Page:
Public Service Enterprise Group Inc. (NYSE:PEG)
Q2 2016 Earnings Conference Call
July 29, 2016 11:00 AM ET
Kathleen Lally – Investor Relations
Ralph Izzo – Chairman, President and Chief Executive Officer
Dan Cregg – Executive Vice President and Chief Financial Officer
Travis Miller – Morningstar
Julien Dumoulin-Smith – UBS
Praful Mehta – Citigroup
Brian Chin – Bank of America
Shahriar Pourreza – Guggenheim
Michael Lapides – Goldman Sachs
Jonathan Arnold – Deutsch bank
Anthony Crowdell – Jefferies
Ladies and gentlemen, thank you for standing by. My name is Brent and I am your event operator today. I’d like to welcome everyone to today’s conference, Public Service Enterprise Group’s Second Quarter 2016 Earnings Conference Call and Webcast. At this time, all participants are in a listen-only mode. Later, we will conduct a question-and-answer session from members of the financial community. [Operator Instructions]
As a reminder, this conference is being recorded today, Friday July 29, 2016 and will be available for telephone replay beginning at 2’clock p.m. Eastern today until 11:30 p.m. Eastern on August 5, 2016. It will also be available as an audio webcast on PSEG’s corporate website at www.pseg.com.
I’d now like to turn the conference over to Kathleen Lally. Please go ahead.
Thank you, Brent. Good morning. Thank you all for participating in PSEG’s call this morning. As you are aware, we released our second quarter 2016 earnings statements earlier today. The release and attachments are posted on our website, www.pseg.com, under the Investor section. We also posted a series of slides that detail operating results by company for the quarter. Our 10-Q for the period ended June 30, 2016 is expected to be filed shortly.
I won’t read the full disclaimer statement or the comments we have on the difference between operating earnings and GAAP results, but as you know, the earnings release and other matters that we will discuss in today’s call contain forward-looking statements and estimates that are subject to various risks and uncertainties. And although we may elect to update forward-looking statements from time to time, we specifically disclaim any obligation to do so, even if our estimate changes unless of course we are required to do so.
Our release also contains adjusted non-GAAP operated earnings. Please refer today’s 8-K or other filings for a discussion of factors that may cause results to differ from management’s projections, forecasts and expectations and for a reconciliation of operating earnings to GAAP results.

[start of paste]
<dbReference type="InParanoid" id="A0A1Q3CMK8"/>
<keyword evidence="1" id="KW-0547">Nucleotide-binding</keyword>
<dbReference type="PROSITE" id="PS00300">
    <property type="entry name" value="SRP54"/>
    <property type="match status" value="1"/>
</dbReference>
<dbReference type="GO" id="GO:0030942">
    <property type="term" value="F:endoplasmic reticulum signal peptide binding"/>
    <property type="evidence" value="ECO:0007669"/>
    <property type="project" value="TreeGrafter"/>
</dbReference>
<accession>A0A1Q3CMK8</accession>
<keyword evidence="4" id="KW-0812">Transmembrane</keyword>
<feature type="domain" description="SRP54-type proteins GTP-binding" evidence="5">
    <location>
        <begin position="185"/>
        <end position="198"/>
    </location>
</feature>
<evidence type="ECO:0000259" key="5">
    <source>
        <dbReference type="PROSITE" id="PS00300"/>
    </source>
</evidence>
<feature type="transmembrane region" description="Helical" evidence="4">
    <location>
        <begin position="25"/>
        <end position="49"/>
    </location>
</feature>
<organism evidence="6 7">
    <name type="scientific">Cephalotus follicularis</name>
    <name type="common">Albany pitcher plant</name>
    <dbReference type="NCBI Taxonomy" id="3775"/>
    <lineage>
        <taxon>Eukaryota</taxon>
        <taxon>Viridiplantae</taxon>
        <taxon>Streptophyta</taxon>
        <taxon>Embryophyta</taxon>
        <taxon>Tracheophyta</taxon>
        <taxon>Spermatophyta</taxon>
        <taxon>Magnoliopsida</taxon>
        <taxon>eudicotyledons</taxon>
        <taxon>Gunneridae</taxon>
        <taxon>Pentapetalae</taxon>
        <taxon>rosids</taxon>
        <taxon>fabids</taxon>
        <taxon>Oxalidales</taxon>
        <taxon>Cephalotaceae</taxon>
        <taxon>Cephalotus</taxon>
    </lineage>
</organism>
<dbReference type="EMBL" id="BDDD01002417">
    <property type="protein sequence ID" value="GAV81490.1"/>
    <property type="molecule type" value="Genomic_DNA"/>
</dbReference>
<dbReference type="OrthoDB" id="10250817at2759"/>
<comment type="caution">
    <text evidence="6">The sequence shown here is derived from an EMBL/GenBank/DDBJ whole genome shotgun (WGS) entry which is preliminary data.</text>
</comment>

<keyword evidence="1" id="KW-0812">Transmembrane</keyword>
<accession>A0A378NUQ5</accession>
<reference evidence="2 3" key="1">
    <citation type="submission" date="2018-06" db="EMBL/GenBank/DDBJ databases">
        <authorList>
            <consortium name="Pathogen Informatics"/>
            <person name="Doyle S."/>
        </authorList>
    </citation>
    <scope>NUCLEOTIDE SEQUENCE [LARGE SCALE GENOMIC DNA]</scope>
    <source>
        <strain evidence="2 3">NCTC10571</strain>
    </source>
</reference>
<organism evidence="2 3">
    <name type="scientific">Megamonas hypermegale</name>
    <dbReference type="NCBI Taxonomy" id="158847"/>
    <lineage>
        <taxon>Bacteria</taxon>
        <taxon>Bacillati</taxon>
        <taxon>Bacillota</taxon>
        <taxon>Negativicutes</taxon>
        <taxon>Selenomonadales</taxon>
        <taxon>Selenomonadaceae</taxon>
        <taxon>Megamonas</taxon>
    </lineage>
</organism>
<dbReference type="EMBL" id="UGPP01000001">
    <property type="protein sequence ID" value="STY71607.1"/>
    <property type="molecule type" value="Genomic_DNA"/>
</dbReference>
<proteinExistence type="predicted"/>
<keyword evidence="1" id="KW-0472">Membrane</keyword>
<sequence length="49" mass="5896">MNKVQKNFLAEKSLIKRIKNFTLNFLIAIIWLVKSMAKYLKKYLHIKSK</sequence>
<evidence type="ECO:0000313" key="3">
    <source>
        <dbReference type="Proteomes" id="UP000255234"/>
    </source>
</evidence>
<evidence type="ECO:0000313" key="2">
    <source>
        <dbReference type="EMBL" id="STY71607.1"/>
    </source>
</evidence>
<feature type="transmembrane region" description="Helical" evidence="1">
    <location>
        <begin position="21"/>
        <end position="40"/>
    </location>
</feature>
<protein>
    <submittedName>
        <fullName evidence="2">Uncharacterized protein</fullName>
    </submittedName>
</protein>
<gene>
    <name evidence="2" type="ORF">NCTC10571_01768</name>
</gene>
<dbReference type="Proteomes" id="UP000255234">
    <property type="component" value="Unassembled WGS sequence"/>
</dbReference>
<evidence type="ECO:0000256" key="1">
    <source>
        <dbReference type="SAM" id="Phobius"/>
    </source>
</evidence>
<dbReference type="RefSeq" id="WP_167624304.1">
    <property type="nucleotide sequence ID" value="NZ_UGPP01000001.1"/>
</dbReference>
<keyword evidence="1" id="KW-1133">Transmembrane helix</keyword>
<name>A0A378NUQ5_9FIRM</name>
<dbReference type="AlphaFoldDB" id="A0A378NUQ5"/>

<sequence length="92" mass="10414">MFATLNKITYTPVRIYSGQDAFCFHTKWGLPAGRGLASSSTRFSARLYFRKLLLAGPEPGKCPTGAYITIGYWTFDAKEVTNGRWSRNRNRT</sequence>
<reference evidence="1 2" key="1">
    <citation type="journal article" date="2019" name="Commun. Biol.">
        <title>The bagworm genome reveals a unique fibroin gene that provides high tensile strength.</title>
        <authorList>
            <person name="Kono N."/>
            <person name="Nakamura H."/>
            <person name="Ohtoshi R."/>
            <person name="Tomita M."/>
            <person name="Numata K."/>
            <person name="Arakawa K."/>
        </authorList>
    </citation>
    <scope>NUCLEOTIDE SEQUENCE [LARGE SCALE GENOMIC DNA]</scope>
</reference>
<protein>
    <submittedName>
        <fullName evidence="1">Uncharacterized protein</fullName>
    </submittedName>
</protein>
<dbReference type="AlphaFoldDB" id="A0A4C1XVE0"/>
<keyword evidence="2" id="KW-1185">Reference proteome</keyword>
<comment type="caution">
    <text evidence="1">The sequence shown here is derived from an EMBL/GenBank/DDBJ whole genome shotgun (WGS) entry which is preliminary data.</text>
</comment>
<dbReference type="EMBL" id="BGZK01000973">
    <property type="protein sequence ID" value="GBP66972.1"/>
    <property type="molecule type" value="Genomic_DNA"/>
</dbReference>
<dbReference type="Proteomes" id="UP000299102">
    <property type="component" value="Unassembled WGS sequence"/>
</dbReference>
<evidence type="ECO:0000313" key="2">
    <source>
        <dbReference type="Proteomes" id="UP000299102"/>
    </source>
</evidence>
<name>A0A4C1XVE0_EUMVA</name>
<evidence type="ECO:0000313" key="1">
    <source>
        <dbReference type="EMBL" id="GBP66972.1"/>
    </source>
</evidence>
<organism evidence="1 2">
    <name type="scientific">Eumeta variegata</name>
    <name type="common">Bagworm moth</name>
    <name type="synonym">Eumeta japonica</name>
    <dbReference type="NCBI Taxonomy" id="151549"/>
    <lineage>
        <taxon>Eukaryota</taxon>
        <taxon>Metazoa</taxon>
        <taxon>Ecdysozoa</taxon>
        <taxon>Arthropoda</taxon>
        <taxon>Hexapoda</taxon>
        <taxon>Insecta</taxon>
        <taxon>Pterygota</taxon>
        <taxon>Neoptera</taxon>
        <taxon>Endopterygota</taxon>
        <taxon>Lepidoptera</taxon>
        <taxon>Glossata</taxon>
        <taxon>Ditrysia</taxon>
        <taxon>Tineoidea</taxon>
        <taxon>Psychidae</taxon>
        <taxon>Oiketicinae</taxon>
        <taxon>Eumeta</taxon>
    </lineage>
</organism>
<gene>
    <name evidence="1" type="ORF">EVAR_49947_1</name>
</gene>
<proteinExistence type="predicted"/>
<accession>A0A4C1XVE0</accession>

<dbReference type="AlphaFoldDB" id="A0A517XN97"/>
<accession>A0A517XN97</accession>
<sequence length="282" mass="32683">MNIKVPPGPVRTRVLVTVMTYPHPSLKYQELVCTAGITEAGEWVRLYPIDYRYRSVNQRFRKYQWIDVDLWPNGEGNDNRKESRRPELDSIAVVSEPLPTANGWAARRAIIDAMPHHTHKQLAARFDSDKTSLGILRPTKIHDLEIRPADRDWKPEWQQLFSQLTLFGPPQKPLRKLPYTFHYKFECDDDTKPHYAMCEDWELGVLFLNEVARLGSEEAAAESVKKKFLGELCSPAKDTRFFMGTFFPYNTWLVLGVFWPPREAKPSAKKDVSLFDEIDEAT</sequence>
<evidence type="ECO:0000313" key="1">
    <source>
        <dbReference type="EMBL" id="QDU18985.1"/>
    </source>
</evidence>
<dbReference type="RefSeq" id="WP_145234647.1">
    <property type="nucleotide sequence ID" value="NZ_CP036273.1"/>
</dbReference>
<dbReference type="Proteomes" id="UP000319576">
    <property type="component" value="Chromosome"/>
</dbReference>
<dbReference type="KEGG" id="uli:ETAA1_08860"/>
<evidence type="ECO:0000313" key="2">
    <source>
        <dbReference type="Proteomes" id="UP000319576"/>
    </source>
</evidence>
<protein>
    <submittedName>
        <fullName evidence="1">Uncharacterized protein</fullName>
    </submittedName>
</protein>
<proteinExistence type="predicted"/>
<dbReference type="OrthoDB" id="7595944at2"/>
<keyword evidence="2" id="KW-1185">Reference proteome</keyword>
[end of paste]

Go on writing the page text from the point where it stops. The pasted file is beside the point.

I would now like to turn the call over to Ralph Izzo, Chairman, President and Chief Executive Officer of Public Service Enterprise Group. Joining raffle on the call is Dan Craig, Executive Vice President and Chief Financial Officer. At the conclusion of their remarks, there will be time for your questions.
Thank you, Kathleen, and thank you everyone for joining us today. PSEG’s results for the second quarter were characterized by a tough environment for power markets, but also with continued growth associated with PSEG’s expanded capital program. Earlier this morning, we reported net income for the quarter of $0.37 per share. Operating earnings for the second quarter of 2016 were $0.57 per share; operating earnings were in with the $0.57 per share earnings in 2015 second quarter. The results for the quarter bring operating earnings for the first half of 2016 to $1.48 per share, which compares with operating earnings of $1.61 per share earned in 2015’s first half. Slides 4 and 5 contain the detail on the results for the quarter and the first half.
PSE&G’s execution on its expanded capital investment program continues to provide a growing source of earnings and powers prudent management of reductions in O&M, minimize the impact of the extended outage at sale on earnings. PSE&G is on track to invest $3 billion in 2016 as part of its five-year, $12 billion capital program.
PSE&G’s ability to earn its authorized return on investment continues to drive out forecast for double-digit growth in PSE&G’s 2016 earnings. We continue to look for opportunities to grow in a manner that meets customer demand for reliable, efficient and clean energy and provides the risk-adjusted return demanded by shareholders. In the past quarter, we have identified more than $500 million of additional investment opportunities at our regulated utility company, PSE&G.